Percutaneous lung biopsy in cattle

Dr Ueli Braun From the Clinic of Veterinary Internal Medicine (Braun, Estermann, Feige) and the Institute of Veterinary Pathology (Sydler, Pospischil), University of Zurich, Winterthurerstrasse 260, CH-8057 Zürich, Switzerland.

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Dr Urs Estermann From the Clinic of Veterinary Internal Medicine (Braun, Estermann, Feige) and the Institute of Veterinary Pathology (Sydler, Pospischil), University of Zurich, Winterthurerstrasse 260, CH-8057 Zürich, Switzerland.

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Dr Karsten Feige From the Clinic of Veterinary Internal Medicine (Braun, Estermann, Feige) and the Institute of Veterinary Pathology (Sydler, Pospischil), University of Zurich, Winterthurerstrasse 260, CH-8057 Zürich, Switzerland.

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Dr Titus Sydler From the Clinic of Veterinary Internal Medicine (Braun, Estermann, Feige) and the Institute of Veterinary Pathology (Sydler, Pospischil), University of Zurich, Winterthurerstrasse 260, CH-8057 Zürich, Switzerland.

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Dr Andreas Pospischil From the Clinic of Veterinary Internal Medicine (Braun, Estermann, Feige) and the Institute of Veterinary Pathology (Sydler, Pospischil), University of Zurich, Winterthurerstrasse 260, CH-8057 Zürich, Switzerland.

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Objective

To determine safety of lung biopsy in healthy cattle and compare 3 biopsy instruments for suitability of use.

Design

Prospective study.

Animals

60 healthy cows.

Procedure

Bilateral lung biopsy through the ninth intercostal space was attempted in all cows. The procedure was performed with cows standing and restrained by an assistant. To study the short-term effects of lung biopsy, 50 cows were slaughtered 1 day after the procedure and examined. To study the long-term effects of lung biopsy, the remaining 10 cows were examined daily for 10 days and then slaughtered. Three biopsy instruments—the Autovac biopsy canula, the Tru-Cut needle, and the Bard Biopty-System—were evaluated.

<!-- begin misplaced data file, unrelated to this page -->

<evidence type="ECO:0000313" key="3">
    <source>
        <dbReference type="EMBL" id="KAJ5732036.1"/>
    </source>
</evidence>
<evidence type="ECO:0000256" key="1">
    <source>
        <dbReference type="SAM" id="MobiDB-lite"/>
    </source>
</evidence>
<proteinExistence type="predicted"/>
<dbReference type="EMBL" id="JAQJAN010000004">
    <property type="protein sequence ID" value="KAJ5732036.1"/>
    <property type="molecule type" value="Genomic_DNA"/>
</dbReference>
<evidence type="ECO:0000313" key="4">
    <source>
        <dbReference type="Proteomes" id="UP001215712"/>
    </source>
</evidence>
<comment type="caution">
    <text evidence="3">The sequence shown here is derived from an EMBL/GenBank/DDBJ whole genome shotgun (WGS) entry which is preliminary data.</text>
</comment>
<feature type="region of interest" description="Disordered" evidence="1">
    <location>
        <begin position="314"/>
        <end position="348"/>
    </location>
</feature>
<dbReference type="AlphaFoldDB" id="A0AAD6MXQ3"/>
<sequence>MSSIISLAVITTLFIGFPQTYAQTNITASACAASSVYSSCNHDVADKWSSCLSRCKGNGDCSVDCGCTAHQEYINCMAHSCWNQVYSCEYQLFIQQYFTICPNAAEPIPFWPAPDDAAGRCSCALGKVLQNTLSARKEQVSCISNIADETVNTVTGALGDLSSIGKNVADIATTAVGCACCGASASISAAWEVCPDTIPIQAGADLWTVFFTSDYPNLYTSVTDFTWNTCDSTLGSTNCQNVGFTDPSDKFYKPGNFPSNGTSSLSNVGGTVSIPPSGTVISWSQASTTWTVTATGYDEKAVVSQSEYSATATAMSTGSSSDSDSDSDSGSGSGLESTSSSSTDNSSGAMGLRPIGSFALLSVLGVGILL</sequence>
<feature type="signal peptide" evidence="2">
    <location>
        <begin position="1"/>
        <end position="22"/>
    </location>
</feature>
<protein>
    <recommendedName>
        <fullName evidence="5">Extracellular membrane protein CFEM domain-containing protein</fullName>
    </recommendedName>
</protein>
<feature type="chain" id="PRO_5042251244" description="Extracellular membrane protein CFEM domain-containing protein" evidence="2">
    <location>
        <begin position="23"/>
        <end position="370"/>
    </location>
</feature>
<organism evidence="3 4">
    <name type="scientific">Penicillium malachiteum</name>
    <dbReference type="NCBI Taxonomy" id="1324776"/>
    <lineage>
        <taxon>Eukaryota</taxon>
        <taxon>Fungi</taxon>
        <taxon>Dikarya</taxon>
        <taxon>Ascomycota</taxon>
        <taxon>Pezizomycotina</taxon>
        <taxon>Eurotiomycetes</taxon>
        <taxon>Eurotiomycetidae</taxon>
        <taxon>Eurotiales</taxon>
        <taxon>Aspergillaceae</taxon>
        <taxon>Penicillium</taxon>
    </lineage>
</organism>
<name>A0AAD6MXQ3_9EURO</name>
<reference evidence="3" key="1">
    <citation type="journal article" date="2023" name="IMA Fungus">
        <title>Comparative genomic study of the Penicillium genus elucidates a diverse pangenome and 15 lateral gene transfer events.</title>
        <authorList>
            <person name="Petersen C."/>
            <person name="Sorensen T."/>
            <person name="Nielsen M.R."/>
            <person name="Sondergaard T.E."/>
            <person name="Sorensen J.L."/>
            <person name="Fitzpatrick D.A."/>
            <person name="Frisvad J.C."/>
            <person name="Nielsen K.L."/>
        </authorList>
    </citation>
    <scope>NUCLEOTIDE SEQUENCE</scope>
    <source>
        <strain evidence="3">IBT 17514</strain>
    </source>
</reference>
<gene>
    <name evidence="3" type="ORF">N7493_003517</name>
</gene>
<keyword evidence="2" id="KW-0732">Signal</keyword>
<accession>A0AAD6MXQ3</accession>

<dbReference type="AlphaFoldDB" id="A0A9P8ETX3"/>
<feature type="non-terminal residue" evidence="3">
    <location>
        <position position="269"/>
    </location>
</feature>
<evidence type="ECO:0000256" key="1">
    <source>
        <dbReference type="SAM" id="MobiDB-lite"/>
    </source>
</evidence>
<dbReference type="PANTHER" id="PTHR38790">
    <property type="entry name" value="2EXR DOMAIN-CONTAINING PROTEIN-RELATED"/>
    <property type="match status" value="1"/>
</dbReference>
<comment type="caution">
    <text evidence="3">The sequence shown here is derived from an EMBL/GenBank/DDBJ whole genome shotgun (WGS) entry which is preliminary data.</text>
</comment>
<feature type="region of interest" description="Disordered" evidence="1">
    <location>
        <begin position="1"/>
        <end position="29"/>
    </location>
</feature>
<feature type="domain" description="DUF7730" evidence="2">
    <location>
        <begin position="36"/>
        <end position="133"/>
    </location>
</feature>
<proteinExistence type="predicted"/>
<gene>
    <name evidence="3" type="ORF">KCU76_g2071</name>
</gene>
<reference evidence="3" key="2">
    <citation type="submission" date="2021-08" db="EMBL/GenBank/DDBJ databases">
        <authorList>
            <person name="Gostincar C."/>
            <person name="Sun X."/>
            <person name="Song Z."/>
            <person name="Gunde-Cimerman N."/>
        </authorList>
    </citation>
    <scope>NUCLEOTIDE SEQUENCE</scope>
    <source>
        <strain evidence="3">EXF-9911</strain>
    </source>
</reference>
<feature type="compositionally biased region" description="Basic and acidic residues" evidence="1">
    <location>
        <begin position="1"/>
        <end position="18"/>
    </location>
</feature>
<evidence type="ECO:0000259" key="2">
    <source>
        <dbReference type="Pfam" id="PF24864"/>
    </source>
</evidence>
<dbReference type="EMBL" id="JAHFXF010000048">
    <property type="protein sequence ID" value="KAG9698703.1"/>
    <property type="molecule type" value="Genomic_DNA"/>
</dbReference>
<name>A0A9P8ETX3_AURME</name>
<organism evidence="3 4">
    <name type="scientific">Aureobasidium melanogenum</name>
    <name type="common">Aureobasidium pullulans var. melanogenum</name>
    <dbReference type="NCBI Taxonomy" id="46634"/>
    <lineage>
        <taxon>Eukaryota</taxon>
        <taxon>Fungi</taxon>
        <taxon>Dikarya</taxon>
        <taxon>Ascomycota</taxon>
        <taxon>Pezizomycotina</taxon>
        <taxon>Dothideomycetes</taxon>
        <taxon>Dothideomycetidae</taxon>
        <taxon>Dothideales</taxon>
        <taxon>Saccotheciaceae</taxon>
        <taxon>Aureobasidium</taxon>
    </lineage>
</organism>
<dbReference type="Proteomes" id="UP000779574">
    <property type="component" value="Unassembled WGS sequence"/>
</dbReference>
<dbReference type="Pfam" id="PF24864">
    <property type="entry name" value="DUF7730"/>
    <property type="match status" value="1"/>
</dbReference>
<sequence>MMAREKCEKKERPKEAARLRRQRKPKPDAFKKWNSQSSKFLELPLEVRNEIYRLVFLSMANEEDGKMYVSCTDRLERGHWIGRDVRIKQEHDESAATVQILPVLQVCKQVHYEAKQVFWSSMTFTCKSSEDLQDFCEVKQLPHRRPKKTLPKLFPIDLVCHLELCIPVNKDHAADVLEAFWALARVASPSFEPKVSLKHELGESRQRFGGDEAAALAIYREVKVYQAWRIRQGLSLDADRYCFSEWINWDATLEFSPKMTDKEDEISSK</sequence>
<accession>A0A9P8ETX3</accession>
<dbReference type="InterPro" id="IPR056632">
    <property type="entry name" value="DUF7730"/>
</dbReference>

Results

2 cows collapsed momentarily during the procedure but recovered quickly. The remaining cows did not develop adverse effects, and general attitude and condition were not affected. Postmortem examination of the 50 cows slaughtered 1 day after the procedure revealed lesions ≤ 5.0 mm long and with a surface area ≤ 4.0 mm2 at 108 of 154 (71%) biopsy sites involving the pulmonary pleura. Biopsy specimens were obtained during 48 of 50 (96%) procedures in which the Tru-Cut needle was used, during 38 of 39 (97%) procedures in which the Bard Biopty-System was used, and during only 1 of 11 biopsy procedures in which the Autovac canula was used. At postmortem examination of the 10 cows slaughtered 10 days after the procedure, lesions were seen as small scars; adhesions were not observed.

Conclusions and Clinical Relevance

Percutaneous lung biopsy is a safe procedure in healthy cows. (J Am Vet Med Assoc 1999;215:679–681)

Objective

To determine safety of lung biopsy in healthy cattle and compare 3 biopsy instruments for suitability of use.

Design

Prospective study.

Animals

60 healthy cows.

Procedure

Bilateral lung biopsy through the ninth intercostal space was attempted in all cows. The procedure was performed with cows standing and restrained by an assistant. To study the short-term effects of lung biopsy, 50 cows were slaughtered 1 day after the procedure and examined. To study the long-term effects of lung biopsy, the remaining 10 cows were examined daily for 10 days and then slaughtered. Three biopsy instruments—the Autovac biopsy canula, the Tru-Cut needle, and the Bard Biopty-System—were evaluated.

Results

2 cows collapsed momentarily during the procedure but recovered quickly. The remaining cows did not develop adverse effects, and general attitude and condition were not affected. Postmortem examination of the 50 cows slaughtered 1 day after the procedure revealed lesions ≤ 5.0 mm long and with a surface area ≤ 4.0 mm2 at 108 of 154 (71%) biopsy sites involving the pulmonary pleura. Biopsy specimens were obtained during 48 of 50 (96%) procedures in which the Tru-Cut needle was used, during 38 of 39 (97%) procedures in which the Bard Biopty-System was used, and during only 1 of 11 biopsy procedures in which the Autovac canula was used. At postmortem examination of the 10 cows slaughtered 10 days after the procedure, lesions were seen as small scars; adhesions were not observed.

Conclusions and Clinical Relevance

Percutaneous lung biopsy is a safe procedure in healthy cows. (J Am Vet Med Assoc 1999;215:679–681)

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